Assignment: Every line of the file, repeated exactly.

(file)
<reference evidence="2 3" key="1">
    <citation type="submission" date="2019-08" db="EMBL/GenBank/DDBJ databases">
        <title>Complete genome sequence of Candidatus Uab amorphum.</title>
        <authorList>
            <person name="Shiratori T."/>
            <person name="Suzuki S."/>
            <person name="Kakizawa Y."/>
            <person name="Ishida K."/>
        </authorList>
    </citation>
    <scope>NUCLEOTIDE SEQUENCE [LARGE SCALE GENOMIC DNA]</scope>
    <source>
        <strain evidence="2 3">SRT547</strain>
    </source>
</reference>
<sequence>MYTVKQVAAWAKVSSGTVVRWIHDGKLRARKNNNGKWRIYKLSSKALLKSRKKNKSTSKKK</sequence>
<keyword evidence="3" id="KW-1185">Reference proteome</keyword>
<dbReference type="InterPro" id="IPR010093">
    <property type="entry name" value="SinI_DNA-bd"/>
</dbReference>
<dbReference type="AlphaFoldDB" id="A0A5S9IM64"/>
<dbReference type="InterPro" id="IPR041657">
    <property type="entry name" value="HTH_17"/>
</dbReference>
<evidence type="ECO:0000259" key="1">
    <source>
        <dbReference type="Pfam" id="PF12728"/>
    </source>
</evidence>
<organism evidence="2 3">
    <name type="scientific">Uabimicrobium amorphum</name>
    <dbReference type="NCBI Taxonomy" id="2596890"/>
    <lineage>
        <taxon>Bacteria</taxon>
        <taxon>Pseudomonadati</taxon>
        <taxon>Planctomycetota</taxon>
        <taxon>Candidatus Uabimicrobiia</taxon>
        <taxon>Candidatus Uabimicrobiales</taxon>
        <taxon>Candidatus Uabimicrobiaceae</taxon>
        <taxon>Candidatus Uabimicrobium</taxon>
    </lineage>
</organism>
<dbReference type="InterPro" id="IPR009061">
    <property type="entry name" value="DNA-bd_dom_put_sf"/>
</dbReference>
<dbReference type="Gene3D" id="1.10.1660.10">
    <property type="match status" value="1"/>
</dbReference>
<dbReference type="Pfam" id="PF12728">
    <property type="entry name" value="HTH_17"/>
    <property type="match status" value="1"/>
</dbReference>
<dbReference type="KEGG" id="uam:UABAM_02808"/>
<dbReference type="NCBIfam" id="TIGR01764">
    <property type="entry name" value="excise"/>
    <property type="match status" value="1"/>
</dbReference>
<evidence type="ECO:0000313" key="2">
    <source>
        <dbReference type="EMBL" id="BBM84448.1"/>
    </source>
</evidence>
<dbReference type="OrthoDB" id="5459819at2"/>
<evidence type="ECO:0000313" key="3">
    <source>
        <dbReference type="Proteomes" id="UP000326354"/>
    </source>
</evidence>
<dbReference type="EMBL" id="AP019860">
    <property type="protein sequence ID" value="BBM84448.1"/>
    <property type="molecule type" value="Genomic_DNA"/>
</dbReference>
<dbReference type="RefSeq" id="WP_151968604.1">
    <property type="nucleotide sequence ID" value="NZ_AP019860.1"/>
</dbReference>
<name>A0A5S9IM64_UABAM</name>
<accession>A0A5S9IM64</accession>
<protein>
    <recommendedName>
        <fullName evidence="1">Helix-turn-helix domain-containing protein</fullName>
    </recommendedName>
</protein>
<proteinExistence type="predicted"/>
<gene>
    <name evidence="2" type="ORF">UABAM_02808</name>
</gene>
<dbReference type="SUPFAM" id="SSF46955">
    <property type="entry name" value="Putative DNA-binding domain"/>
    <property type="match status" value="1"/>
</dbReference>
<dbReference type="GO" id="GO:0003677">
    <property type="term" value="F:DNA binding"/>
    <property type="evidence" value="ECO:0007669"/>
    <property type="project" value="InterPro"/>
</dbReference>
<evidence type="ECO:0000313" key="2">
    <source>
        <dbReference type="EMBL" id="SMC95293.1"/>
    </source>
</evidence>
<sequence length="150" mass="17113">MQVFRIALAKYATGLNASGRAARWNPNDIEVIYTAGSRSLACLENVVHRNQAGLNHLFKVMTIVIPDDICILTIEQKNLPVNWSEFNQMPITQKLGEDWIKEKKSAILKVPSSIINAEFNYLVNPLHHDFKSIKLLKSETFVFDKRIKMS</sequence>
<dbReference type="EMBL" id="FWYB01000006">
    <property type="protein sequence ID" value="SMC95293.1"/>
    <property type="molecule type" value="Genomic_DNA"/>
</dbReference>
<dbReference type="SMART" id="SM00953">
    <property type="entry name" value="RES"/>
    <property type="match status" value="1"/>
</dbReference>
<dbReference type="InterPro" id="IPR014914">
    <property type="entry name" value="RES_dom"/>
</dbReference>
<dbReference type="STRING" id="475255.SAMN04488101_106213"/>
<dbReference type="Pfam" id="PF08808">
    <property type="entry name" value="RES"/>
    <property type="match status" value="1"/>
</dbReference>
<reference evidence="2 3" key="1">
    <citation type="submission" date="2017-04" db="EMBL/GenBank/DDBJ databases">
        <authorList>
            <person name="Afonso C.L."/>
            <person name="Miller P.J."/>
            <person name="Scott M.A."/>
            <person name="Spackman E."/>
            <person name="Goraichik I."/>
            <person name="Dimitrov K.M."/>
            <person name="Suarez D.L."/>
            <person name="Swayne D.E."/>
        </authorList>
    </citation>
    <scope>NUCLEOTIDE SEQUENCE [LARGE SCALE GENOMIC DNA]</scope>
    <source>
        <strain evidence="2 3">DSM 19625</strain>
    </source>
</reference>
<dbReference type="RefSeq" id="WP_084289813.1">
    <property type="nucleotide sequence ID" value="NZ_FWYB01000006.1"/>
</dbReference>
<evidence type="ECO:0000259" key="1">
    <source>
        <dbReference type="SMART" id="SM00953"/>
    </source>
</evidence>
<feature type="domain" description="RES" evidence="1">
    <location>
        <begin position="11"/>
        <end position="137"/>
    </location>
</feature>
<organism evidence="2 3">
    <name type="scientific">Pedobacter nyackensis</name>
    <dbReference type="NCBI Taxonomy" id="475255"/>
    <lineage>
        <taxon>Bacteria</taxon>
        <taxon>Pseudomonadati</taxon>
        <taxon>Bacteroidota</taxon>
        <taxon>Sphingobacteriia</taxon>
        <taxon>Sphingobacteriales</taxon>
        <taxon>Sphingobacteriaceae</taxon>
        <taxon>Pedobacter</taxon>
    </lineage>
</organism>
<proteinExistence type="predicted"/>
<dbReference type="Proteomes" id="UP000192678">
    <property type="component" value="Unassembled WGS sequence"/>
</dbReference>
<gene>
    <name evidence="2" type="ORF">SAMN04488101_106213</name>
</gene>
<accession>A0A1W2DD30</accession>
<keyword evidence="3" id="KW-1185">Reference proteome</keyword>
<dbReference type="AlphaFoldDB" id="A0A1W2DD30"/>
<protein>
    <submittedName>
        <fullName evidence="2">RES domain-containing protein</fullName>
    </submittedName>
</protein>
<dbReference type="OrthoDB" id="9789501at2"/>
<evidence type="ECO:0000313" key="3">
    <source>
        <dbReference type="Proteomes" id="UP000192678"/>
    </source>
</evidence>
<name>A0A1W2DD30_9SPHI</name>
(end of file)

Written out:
<reference evidence="2 3" key="1">
    <citation type="submission" date="2019-08" db="EMBL/GenBank/DDBJ databases">
        <title>Complete genome sequence of Candidatus Uab amorphum.</title>
        <authorList>
            <person name="Shiratori T."/>
            <person name="Suzuki S."/>
            <person name="Kakizawa Y."/>
            <person name="Ishida K."/>
        </authorList>
    </citation>
    <scope>NUCLEOTIDE SEQUENCE [LARGE SCALE GENOMIC DNA]</scope>
    <source>
        <strain evidence="2 3">SRT547</strain>
    </source>
</reference>
<sequence>MYTVKQVAAWAKVSSGTVVRWIHDGKLRARKNNNGKWRIYKLSSKALLKSRKKNKSTSKKK</sequence>
<keyword evidence="3" id="KW-1185">Reference proteome</keyword>
<dbReference type="InterPro" id="IPR010093">
    <property type="entry name" value="SinI_DNA-bd"/>
</dbReference>
<dbReference type="AlphaFoldDB" id="A0A5S9IM64"/>
<dbReference type="InterPro" id="IPR041657">
    <property type="entry name" value="HTH_17"/>
</dbReference>
<evidence type="ECO:0000259" key="1">
    <source>
        <dbReference type="Pfam" id="PF12728"/>
    </source>
</evidence>
<organism evidence="2 3">
    <name type="scientific">Uabimicrobium amorphum</name>
    <dbReference type="NCBI Taxonomy" id="2596890"/>
    <lineage>
        <taxon>Bacteria</taxon>
        <taxon>Pseudomonadati</taxon>
        <taxon>Planctomycetota</taxon>
        <taxon>Candidatus Uabimicrobiia</taxon>
        <taxon>Candidatus Uabimicrobiales</taxon>
        <taxon>Candidatus Uabimicrobiaceae</taxon>
        <taxon>Candidatus Uabimicrobium</taxon>
    </lineage>
</organism>
<dbReference type="InterPro" id="IPR009061">
    <property type="entry name" value="DNA-bd_dom_put_sf"/>
</dbReference>
<dbReference type="Gene3D" id="1.10.1660.10">
    <property type="match status" value="1"/>
</dbReference>
<dbReference type="Pfam" id="PF12728">
    <property type="entry name" value="HTH_17"/>
    <property type="match status" value="1"/>
</dbReference>
<dbReference type="KEGG" id="uam:UABAM_02808"/>
<dbReference type="NCBIfam" id="TIGR01764">
    <property type="entry name" value="excise"/>
    <property type="match status" value="1"/>
</dbReference>
<evidence type="ECO:0000313" key="2">
    <source>
        <dbReference type="EMBL" id="BBM84448.1"/>
    </source>
</evidence>
<dbReference type="OrthoDB" id="5459819at2"/>
<evidence type="ECO:0000313" key="3">
    <source>
        <dbReference type="Proteomes" id="UP000326354"/>
    </source>
</evidence>
<dbReference type="EMBL" id="AP019860">
    <property type="protein sequence ID" value="BBM84448.1"/>
    <property type="molecule type" value="Genomic_DNA"/>
</dbReference>
<dbReference type="RefSeq" id="WP_151968604.1">
    <property type="nucleotide sequence ID" value="NZ_AP019860.1"/>
</dbReference>
<name>A0A5S9IM64_UABAM</name>
<accession>A0A5S9IM64</accession>
<protein>
    <recommendedName>
        <fullName evidence="1">Helix-turn-helix domain-containing protein</fullName>
    </recommendedName>
</protein>
<proteinExistence type="predicted"/>
<gene>
    <name evidence="2" type="ORF">UABAM_02808</name>
</gene>
<dbReference type="SUPFAM" id="SSF46955">
    <property type="entry name" value="Putative DNA-binding domain"/>
    <property type="match status" value="1"/>
</dbReference>
<dbReference type="GO" id="GO:0003677">
    <property type="term" value="F:DNA binding"/>
    <property type="evidence" value="ECO:0007669"/>
    <property type="project" value="InterPro"/>
</dbReference>
<evidence type="ECO:0000313" key="2">
    <source>
        <dbReference type="EMBL" id="SMC95293.1"/>
    </source>
</evidence>
<sequence length="150" mass="17113">MQVFRIALAKYATGLNASGRAARWNPNDIEVIYTAGSRSLACLENVVHRNQAGLNHLFKVMTIVIPDDICILTIEQKNLPVNWSEFNQMPITQKLGEDWIKEKKSAILKVPSSIINAEFNYLVNPLHHDFKSIKLLKSETFVFDKRIKMS</sequence>
<dbReference type="EMBL" id="FWYB01000006">
    <property type="protein sequence ID" value="SMC95293.1"/>
    <property type="molecule type" value="Genomic_DNA"/>
</dbReference>
<dbReference type="SMART" id="SM00953">
    <property type="entry name" value="RES"/>
    <property type="match status" value="1"/>
</dbReference>
<dbReference type="InterPro" id="IPR014914">
    <property type="entry name" value="RES_dom"/>
</dbReference>
<dbReference type="STRING" id="475255.SAMN04488101_106213"/>
<dbReference type="Pfam" id="PF08808">
    <property type="entry name" value="RES"/>
    <property type="match status" value="1"/>
</dbReference>
<reference evidence="2 3" key="1">
    <citation type="submission" date="2017-04" db="EMBL/GenBank/DDBJ databases">
        <authorList>
            <person name="Afonso C.L."/>
            <person name="Miller P.J."/>
            <person name="Scott M.A."/>
            <person name="Spackman E."/>
            <person name="Goraichik I."/>
            <person name="Dimitrov K.M."/>
            <person name="Suarez D.L."/>
            <person name="Swayne D.E."/>
        </authorList>
    </citation>
    <scope>NUCLEOTIDE SEQUENCE [LARGE SCALE GENOMIC DNA]</scope>
    <source>
        <strain evidence="2 3">DSM 19625</strain>
    </source>
</reference>
<dbReference type="RefSeq" id="WP_084289813.1">
    <property type="nucleotide sequence ID" value="NZ_FWYB01000006.1"/>
</dbReference>
<evidence type="ECO:0000259" key="1">
    <source>
        <dbReference type="SMART" id="SM00953"/>
    </source>
</evidence>
<feature type="domain" description="RES" evidence="1">
    <location>
        <begin position="11"/>
        <end position="137"/>
    </location>
</feature>
<organism evidence="2 3">
    <name type="scientific">Pedobacter nyackensis</name>
    <dbReference type="NCBI Taxonomy" id="475255"/>
    <lineage>
        <taxon>Bacteria</taxon>
        <taxon>Pseudomonadati</taxon>
        <taxon>Bacteroidota</taxon>
        <taxon>Sphingobacteriia</taxon>
        <taxon>Sphingobacteriales</taxon>
        <taxon>Sphingobacteriaceae</taxon>
        <taxon>Pedobacter</taxon>
    </lineage>
</organism>
<proteinExistence type="predicted"/>
<dbReference type="Proteomes" id="UP000192678">
    <property type="component" value="Unassembled WGS sequence"/>
</dbReference>
<gene>
    <name evidence="2" type="ORF">SAMN04488101_106213</name>
</gene>
<accession>A0A1W2DD30</accession>
<keyword evidence="3" id="KW-1185">Reference proteome</keyword>
<dbReference type="AlphaFoldDB" id="A0A1W2DD30"/>
<protein>
    <submittedName>
        <fullName evidence="2">RES domain-containing protein</fullName>
    </submittedName>
</protein>
<dbReference type="OrthoDB" id="9789501at2"/>
<evidence type="ECO:0000313" key="3">
    <source>
        <dbReference type="Proteomes" id="UP000192678"/>
    </source>
</evidence>
<name>A0A1W2DD30_9SPHI</name>